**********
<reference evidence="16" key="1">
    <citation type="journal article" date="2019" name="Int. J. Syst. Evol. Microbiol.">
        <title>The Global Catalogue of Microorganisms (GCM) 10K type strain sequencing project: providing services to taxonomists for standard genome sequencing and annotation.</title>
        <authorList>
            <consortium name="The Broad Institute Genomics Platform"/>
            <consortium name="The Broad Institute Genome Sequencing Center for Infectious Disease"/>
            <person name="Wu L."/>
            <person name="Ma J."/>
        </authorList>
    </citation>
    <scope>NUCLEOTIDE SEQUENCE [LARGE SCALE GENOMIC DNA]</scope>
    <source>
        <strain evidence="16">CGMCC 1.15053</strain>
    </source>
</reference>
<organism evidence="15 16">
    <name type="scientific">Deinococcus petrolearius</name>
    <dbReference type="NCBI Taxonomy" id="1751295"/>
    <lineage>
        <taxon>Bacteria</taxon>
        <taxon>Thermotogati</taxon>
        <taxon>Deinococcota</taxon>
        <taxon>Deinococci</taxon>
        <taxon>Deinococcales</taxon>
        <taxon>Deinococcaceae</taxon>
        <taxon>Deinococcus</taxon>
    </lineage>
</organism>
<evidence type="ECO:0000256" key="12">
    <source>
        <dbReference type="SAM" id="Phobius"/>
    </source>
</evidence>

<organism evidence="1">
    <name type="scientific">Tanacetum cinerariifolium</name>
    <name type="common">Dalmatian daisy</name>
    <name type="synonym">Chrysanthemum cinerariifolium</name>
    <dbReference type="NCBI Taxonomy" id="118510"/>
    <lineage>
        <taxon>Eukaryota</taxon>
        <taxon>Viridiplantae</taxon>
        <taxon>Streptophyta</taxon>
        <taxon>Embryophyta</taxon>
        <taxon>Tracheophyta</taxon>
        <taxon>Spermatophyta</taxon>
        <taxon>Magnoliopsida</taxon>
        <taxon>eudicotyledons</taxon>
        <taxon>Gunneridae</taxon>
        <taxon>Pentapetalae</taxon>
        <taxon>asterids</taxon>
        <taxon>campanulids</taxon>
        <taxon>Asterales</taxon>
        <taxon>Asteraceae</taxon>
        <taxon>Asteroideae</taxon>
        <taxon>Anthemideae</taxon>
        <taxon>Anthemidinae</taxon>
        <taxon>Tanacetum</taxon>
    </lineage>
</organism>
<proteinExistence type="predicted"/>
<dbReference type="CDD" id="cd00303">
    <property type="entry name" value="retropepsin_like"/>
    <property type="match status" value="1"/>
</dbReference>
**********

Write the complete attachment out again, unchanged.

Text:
<reference evidence="16" key="1">
    <citation type="journal article" date="2019" name="Int. J. Syst. Evol. Microbiol.">
        <title>The Global Catalogue of Microorganisms (GCM) 10K type strain sequencing project: providing services to taxonomists for standard genome sequencing and annotation.</title>
        <authorList>
            <consortium name="The Broad Institute Genomics Platform"/>
            <consortium name="The Broad Institute Genome Sequencing Center for Infectious Disease"/>
            <person name="Wu L."/>
            <person name="Ma J."/>
        </authorList>
    </citation>
    <scope>NUCLEOTIDE SEQUENCE [LARGE SCALE GENOMIC DNA]</scope>
    <source>
        <strain evidence="16">CGMCC 1.15053</strain>
    </source>
</reference>
<organism evidence="15 16">
    <name type="scientific">Deinococcus petrolearius</name>
    <dbReference type="NCBI Taxonomy" id="1751295"/>
    <lineage>
        <taxon>Bacteria</taxon>
        <taxon>Thermotogati</taxon>
        <taxon>Deinococcota</taxon>
        <taxon>Deinococci</taxon>
        <taxon>Deinococcales</taxon>
        <taxon>Deinococcaceae</taxon>
        <taxon>Deinococcus</taxon>
    </lineage>
</organism>
<evidence type="ECO:0000256" key="12">
    <source>
        <dbReference type="SAM" id="Phobius"/>
    </source>
</evidence>

<organism evidence="1">
    <name type="scientific">Tanacetum cinerariifolium</name>
    <name type="common">Dalmatian daisy</name>
    <name type="synonym">Chrysanthemum cinerariifolium</name>
    <dbReference type="NCBI Taxonomy" id="118510"/>
    <lineage>
        <taxon>Eukaryota</taxon>
        <taxon>Viridiplantae</taxon>
        <taxon>Streptophyta</taxon>
        <taxon>Embryophyta</taxon>
        <taxon>Tracheophyta</taxon>
        <taxon>Spermatophyta</taxon>
        <taxon>Magnoliopsida</taxon>
        <taxon>eudicotyledons</taxon>
        <taxon>Gunneridae</taxon>
        <taxon>Pentapetalae</taxon>
        <taxon>asterids</taxon>
        <taxon>campanulids</taxon>
        <taxon>Asterales</taxon>
        <taxon>Asteraceae</taxon>
        <taxon>Asteroideae</taxon>
        <taxon>Anthemideae</taxon>
        <taxon>Anthemidinae</taxon>
        <taxon>Tanacetum</taxon>
    </lineage>
</organism>
<proteinExistence type="predicted"/>
<dbReference type="CDD" id="cd00303">
    <property type="entry name" value="retropepsin_like"/>
    <property type="match status" value="1"/>
</dbReference>